Needless to say, I fell in love with this thing and immediately posted it on the Fuel Instagram site. Within a few days, what looked like the same exact car was posted on Instagram by a friend of mine in Australia. So, there is a number ‘3’ Mickey Thompson tribute car running around the Melbourne area and it is owned by Anthony Darwin. Earlier this year, FM caught up with Anthony to find out a bit more history regarding his silver MT tribute Corvette.


What is the history of your Corvette and how long have you owned it?

Frank Gearin from California was looking to purchase a high performance Corvette in the early 1970s. He found this car in a backyard in Compton, California. It had 40,000 miles on the clock and the grass around it had grown as high as the roof. It was a factory 1964 365hp 327 four speed Muncie car painted in silver blue with dark blue interior. Frank rebuilt another 327 engine as the original engine had blown up. Frank put in a steel flywheel and scatter shield and the car was painted silver. Frank used the corvette for club race days at Laguna Seca. Harry Wright brought the Corvette into Australia in the mid ‘90s, where it was raced at Winton Raceway and drag raced at Heathcote, where it ran a mid 12 second time over the 1/4 mile.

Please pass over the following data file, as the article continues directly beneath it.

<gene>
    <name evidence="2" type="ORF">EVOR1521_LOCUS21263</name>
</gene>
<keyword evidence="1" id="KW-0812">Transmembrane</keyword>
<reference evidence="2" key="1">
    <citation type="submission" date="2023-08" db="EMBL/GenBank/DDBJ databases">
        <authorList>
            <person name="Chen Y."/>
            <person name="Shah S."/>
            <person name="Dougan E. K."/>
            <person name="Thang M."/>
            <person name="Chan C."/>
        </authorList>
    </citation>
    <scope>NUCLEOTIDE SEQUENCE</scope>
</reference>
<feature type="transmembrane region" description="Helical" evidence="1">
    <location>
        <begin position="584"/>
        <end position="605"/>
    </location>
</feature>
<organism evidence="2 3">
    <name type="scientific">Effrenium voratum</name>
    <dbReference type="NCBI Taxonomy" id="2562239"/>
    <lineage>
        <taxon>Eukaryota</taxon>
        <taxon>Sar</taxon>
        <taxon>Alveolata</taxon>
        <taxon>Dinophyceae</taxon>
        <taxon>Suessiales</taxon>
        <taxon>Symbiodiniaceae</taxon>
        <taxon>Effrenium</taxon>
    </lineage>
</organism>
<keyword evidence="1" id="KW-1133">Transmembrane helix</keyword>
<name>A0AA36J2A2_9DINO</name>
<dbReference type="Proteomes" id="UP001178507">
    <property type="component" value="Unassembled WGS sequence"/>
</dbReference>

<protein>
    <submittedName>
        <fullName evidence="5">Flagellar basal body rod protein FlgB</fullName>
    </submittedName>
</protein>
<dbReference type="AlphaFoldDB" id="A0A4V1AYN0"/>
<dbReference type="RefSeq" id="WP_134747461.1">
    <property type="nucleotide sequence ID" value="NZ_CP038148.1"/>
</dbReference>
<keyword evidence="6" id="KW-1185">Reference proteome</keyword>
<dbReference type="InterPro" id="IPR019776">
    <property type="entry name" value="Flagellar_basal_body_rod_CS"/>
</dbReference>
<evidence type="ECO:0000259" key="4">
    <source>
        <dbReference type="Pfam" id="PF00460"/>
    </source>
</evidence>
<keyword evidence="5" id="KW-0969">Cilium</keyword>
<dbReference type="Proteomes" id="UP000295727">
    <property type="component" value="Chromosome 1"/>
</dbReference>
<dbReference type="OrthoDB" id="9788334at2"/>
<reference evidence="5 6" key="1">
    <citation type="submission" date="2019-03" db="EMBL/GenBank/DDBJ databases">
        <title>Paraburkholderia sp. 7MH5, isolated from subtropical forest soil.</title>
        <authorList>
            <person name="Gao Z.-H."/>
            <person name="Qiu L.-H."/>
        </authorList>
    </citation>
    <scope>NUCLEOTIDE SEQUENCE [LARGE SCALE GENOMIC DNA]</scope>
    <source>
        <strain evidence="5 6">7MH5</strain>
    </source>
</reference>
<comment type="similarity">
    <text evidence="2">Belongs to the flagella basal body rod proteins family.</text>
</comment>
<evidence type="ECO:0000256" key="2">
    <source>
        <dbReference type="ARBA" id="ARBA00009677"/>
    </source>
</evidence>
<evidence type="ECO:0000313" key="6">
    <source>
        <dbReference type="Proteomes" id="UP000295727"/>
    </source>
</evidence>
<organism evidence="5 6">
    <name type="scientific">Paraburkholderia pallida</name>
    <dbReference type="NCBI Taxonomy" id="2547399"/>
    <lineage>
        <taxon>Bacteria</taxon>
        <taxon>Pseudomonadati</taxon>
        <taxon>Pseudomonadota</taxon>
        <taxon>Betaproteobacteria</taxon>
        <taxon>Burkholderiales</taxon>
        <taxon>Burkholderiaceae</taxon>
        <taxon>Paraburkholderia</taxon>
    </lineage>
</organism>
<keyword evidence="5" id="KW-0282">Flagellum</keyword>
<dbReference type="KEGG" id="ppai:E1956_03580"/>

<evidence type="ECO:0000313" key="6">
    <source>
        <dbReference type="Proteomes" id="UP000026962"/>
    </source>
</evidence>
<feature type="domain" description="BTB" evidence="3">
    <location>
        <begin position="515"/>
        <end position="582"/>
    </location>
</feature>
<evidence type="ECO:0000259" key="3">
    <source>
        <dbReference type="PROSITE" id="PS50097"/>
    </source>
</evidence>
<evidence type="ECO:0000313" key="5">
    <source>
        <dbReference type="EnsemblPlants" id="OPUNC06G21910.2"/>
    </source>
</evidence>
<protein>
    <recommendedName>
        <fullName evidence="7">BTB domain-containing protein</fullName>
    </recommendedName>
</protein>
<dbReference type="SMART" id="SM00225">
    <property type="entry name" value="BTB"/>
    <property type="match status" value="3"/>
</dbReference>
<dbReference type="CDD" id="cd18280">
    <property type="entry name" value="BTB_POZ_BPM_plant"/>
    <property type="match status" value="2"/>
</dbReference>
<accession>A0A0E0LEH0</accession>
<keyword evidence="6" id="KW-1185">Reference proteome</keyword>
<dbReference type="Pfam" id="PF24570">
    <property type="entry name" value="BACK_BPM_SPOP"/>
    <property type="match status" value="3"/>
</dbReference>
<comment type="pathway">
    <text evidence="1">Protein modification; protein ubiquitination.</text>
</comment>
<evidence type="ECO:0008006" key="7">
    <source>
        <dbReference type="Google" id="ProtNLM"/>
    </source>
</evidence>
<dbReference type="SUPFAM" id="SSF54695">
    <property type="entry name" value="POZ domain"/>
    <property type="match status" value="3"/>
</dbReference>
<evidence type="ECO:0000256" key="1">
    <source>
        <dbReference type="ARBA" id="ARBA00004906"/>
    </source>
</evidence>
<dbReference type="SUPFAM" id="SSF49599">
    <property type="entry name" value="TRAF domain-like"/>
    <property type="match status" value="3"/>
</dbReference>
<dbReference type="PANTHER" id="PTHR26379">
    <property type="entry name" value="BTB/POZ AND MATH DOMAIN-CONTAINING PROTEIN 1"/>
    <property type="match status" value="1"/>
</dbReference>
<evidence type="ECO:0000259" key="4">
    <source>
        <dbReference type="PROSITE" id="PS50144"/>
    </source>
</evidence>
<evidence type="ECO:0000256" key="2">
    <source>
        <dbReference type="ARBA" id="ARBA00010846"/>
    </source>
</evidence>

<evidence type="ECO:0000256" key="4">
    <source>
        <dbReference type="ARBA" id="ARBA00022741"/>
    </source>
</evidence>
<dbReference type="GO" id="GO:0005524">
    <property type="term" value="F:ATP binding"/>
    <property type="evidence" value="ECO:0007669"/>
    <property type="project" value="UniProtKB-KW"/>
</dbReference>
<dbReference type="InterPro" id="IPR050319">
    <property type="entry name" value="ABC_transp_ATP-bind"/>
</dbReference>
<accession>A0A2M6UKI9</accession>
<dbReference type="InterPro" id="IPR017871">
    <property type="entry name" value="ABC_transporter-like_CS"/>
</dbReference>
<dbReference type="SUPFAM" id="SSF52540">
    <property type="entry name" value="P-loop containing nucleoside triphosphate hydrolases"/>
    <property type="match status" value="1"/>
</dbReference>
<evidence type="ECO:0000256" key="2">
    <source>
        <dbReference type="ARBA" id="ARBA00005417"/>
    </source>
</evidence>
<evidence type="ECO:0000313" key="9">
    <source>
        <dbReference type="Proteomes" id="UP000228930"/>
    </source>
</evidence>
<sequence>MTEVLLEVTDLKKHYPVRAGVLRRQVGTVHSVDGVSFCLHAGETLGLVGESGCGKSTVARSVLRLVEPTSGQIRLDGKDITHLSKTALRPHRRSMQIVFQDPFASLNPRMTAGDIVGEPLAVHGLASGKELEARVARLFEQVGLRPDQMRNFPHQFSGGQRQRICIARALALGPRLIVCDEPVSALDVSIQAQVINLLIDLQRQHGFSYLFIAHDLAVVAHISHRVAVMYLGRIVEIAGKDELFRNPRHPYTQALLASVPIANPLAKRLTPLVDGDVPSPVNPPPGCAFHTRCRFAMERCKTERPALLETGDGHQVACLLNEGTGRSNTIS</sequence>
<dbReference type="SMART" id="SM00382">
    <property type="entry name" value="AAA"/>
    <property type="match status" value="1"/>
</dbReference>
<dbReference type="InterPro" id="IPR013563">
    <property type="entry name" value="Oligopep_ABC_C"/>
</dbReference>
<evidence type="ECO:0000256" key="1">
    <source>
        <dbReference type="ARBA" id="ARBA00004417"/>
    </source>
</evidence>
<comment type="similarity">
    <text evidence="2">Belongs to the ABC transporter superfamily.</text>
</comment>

I bought the car in 2012. The silver paint has patina and the all original dark blue interior was redone in black. The 327 engine looks all factory with all the correct shielding, snowflake intake, Holley carb and 2 ½ exhaust. I removed the bumpers, replaced the knock-offs with black steel rims, and had signwriter Phil Berry hand paint the names and numbers on the car. I have run the car at the Ballarat drags in 8.2 seconds over the 1/8 mile.

Did you do most of the work yourself?

Yes. I was lucky growing up as I had my dad and granddad both influence me in cars as they showed me how to build and work on them. My dad has had the same 1957 Chevrolet sedan since I was three years old. I learnt from my dad and his father, and this has helped me gain knowledge to do all my own work on all my cars.


How did you find this car?